Doctor Who—Flux, Chapter 4: Village of the Angels by Chris Chibnall & Maxine Alderton (BBC, 2021) Chibnall has shown himself a past master of raising the stakes. Flux is on such a trajectory, ‘Village of the Angels’ proving creepy and superb. Hopefully it won’t suffer the sort of anticlimactic let-down as befell ‘Spyfall’ and ‘Can You Hear Me?’
Doctor Who—Flux, Chapter 3: Once, Upon Time by Chris Chibnall (2021) Not entirely satisfying as a self-contained episode, yet engaging enough and sufficiently comprehensible as to reveal some of the bigger picture (within which lies the Doctor’s Timeless Child origin story). The fractured mosaic / relived memories narrative allows for some out-of-character acting.
Doctor Who—Flux, Chapter 2: War of the Sontarans by Chris Chibnall (2021) Flux evinces lessons learnt from the Key to Time season arc, embedding the big picture more cohesively within its component parts. Chapter 2 sees Dan go from strength to strength, and rehabilitates the Sontarans somewhat (though still playing them mainly for laughs).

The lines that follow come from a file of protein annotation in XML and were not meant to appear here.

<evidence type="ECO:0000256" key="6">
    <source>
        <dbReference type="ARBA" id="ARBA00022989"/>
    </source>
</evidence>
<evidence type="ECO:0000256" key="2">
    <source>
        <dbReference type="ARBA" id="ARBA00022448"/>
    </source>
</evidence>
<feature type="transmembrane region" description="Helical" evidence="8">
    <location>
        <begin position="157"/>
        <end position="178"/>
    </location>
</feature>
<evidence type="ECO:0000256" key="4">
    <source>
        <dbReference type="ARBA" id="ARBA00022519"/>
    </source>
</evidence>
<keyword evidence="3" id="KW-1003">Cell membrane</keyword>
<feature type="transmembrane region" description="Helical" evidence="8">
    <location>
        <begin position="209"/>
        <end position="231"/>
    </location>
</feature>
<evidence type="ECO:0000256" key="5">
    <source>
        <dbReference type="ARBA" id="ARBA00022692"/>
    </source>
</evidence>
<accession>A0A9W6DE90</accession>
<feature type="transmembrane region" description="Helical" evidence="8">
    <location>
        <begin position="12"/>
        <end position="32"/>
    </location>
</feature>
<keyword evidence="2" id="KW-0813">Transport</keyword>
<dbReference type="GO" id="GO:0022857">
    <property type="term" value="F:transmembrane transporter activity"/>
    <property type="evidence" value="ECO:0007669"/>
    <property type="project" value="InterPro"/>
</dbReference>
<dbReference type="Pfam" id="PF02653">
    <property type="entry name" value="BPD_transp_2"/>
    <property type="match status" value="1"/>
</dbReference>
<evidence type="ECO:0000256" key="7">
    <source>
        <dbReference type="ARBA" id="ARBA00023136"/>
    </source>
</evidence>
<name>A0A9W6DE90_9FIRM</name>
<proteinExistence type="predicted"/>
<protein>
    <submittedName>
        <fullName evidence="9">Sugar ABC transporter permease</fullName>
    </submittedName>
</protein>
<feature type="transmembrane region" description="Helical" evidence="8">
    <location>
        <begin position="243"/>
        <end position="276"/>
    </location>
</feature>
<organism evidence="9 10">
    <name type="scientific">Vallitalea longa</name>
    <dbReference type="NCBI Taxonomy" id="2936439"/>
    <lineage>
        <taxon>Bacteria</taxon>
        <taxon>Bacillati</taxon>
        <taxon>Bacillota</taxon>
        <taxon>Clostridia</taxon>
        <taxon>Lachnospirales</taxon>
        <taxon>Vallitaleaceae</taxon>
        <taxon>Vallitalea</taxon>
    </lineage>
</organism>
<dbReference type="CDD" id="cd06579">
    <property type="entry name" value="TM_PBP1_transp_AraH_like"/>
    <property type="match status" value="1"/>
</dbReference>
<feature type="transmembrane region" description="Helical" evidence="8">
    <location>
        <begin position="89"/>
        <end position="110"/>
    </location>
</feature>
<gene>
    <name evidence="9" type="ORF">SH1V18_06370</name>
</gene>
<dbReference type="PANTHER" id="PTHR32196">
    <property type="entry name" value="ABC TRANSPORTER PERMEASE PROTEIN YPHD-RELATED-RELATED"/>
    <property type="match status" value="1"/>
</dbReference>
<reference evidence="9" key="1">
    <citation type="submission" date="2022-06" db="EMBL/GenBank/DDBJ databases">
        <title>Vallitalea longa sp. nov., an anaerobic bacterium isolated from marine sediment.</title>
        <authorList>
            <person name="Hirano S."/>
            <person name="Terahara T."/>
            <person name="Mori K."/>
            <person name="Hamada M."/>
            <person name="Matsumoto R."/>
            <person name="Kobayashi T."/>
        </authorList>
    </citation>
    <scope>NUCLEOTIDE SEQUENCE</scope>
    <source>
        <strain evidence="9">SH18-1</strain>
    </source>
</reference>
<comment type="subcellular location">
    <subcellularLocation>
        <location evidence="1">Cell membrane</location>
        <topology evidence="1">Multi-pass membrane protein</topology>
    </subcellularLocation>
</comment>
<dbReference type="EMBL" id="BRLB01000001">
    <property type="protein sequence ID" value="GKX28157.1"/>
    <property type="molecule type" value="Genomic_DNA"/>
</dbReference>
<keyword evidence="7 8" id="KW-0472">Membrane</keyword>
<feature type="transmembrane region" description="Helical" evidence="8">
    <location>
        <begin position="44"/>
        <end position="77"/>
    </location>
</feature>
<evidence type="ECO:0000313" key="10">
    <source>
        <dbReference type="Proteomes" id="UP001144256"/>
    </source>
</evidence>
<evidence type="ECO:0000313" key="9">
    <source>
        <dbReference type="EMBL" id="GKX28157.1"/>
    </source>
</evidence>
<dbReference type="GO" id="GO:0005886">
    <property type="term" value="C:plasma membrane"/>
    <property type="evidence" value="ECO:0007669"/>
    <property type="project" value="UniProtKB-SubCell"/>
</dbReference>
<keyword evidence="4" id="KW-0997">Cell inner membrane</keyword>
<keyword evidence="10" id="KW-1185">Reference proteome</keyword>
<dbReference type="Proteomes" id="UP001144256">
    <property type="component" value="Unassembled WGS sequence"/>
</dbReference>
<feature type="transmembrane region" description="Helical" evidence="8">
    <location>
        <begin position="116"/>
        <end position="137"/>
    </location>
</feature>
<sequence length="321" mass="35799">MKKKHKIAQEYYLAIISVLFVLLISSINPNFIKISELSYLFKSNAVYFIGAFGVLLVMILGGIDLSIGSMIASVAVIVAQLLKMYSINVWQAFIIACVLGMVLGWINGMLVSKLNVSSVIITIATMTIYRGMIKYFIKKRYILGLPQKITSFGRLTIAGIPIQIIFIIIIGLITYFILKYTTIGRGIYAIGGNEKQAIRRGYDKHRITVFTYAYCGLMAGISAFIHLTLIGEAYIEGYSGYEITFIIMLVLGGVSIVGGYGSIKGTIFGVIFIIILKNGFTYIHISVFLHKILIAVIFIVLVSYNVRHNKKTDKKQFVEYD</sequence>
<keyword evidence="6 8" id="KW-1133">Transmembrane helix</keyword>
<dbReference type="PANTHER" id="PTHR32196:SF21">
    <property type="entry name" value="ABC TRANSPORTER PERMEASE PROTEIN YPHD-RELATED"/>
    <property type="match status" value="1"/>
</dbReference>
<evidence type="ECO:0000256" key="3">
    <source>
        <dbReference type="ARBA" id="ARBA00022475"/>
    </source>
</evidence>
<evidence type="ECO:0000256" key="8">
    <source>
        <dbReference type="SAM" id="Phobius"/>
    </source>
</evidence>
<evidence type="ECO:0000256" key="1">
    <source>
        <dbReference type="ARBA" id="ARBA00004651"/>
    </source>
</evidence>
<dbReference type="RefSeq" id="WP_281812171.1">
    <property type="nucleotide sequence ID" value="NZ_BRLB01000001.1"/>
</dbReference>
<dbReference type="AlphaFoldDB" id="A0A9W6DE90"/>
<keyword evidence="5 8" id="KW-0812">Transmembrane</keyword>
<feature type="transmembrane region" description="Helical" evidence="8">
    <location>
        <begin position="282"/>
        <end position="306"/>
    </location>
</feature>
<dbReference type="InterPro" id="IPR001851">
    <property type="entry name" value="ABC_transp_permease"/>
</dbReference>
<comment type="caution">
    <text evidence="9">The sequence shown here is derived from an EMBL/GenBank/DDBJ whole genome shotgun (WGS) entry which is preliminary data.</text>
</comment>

Doctor Who: The Halloween Apocalypse (Flux #1) by Chris Chibnall (2021) Swarm shapes as an adversary worth spending a series on—not merely taunting the Doctor (as Missy might do) but actually setting in motion a most horrifying end of days. John Bishop balances the high stakes as down-to-earth new companion Dan Lewis.
Doctor Who: Revolution of the Daleks by Chris Chibnall (BBC, 2021) Despite impressive credits elsewhere, Chris Chibnall has always seemed a little at sea when scripting Doctor Who. His writing here is clunky, the emotional moments forced (and overscored). It doesn’t help that the Daleks have outstayed their welcome by half a century.
Broadchurch, Series 1 by Chris Chibnall (ITV, 2013) Broadchurch gave David Tennant a chance to brood and smoulder post- Doctor Who; yet for all the fine acting and murderous intrigue, tension was maintained only by means of an incredible coincidence of events, such audience manipulation ultimately undermining the entire scenario.